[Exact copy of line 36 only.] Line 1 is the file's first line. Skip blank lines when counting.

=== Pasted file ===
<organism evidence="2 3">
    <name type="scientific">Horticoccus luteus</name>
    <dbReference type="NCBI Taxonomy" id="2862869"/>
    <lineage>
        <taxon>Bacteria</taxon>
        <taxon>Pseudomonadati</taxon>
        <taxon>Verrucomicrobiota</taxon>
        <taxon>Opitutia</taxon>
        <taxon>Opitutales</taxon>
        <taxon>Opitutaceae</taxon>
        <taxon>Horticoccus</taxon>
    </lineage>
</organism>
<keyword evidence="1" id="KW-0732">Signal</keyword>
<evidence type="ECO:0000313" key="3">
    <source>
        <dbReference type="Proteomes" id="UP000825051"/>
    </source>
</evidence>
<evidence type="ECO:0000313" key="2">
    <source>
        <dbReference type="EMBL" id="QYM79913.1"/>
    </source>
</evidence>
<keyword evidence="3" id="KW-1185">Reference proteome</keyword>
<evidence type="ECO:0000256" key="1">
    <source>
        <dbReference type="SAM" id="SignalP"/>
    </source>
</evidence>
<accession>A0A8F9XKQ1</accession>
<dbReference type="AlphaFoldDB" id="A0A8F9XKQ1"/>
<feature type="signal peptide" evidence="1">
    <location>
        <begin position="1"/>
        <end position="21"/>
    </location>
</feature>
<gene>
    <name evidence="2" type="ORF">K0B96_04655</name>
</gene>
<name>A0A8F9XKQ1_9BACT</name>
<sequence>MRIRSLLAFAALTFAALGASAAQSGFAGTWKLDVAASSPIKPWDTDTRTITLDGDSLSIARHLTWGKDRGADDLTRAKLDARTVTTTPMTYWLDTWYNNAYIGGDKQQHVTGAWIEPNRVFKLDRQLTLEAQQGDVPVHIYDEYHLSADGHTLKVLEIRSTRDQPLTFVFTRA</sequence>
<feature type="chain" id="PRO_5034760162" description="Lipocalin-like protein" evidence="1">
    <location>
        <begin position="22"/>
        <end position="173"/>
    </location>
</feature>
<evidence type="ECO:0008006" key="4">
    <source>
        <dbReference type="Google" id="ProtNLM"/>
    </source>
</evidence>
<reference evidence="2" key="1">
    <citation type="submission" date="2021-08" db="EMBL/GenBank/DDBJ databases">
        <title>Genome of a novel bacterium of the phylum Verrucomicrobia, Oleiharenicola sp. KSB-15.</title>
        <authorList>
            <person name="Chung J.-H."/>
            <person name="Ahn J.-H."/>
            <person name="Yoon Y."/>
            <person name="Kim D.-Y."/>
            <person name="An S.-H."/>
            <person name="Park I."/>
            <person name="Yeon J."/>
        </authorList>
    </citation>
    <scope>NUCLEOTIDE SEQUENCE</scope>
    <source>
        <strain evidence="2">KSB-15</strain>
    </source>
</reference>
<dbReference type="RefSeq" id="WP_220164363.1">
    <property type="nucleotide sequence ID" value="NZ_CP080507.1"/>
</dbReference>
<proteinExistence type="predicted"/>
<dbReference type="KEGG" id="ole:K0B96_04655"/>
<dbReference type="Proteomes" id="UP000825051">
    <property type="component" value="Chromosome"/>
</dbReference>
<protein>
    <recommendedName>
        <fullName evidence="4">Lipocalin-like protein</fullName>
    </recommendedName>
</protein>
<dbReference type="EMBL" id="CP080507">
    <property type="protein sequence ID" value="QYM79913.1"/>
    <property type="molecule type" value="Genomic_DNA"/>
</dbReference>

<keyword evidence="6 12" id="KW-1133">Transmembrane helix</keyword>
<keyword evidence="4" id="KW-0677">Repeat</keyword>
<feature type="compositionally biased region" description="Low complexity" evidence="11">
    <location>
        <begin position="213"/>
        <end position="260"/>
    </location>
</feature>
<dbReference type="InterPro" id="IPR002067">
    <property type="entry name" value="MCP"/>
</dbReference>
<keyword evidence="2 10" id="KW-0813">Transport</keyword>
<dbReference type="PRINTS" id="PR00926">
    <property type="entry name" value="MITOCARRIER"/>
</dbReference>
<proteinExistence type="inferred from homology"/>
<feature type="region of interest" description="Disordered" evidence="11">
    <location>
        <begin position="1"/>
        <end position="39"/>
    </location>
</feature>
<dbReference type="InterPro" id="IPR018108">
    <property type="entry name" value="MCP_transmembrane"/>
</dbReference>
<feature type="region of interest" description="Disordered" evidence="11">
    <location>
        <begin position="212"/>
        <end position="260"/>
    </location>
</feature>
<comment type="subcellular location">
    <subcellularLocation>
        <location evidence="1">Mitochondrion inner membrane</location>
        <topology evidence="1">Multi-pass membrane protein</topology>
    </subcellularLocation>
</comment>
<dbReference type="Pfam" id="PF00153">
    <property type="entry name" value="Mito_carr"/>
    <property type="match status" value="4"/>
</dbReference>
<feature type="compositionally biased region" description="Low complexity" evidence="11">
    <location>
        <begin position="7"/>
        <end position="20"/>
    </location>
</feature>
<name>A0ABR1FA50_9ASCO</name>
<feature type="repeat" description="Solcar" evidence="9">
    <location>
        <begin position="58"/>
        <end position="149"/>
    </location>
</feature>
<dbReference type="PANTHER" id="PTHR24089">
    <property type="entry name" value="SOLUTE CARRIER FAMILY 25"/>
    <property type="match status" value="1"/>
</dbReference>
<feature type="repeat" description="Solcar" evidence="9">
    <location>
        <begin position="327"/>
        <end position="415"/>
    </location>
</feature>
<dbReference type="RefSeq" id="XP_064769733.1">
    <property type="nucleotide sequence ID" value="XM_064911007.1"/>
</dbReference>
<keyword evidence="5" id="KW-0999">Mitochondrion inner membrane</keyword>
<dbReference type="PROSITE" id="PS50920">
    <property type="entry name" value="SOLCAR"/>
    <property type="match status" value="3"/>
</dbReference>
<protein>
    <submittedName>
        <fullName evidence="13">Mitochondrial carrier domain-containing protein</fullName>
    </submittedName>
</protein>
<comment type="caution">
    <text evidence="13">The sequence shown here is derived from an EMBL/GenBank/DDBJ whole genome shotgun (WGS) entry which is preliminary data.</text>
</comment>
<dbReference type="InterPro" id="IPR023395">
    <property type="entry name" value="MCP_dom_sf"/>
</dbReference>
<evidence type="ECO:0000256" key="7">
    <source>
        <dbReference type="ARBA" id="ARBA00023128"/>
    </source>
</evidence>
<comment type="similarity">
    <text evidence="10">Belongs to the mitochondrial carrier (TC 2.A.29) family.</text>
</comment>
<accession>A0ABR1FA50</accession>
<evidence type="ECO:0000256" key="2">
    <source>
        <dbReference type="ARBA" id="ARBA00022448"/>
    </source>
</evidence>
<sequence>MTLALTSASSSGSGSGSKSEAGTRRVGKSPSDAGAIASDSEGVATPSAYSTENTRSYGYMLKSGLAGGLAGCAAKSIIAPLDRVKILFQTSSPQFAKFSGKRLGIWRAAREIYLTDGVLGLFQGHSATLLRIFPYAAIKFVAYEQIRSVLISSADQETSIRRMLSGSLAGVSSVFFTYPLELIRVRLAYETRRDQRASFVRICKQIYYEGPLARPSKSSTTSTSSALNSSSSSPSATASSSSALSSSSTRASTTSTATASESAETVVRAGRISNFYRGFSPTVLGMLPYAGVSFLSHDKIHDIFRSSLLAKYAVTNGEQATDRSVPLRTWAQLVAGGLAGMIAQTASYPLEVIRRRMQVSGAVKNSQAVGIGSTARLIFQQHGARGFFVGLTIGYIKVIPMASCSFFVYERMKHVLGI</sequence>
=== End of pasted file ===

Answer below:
        <end position="21"/>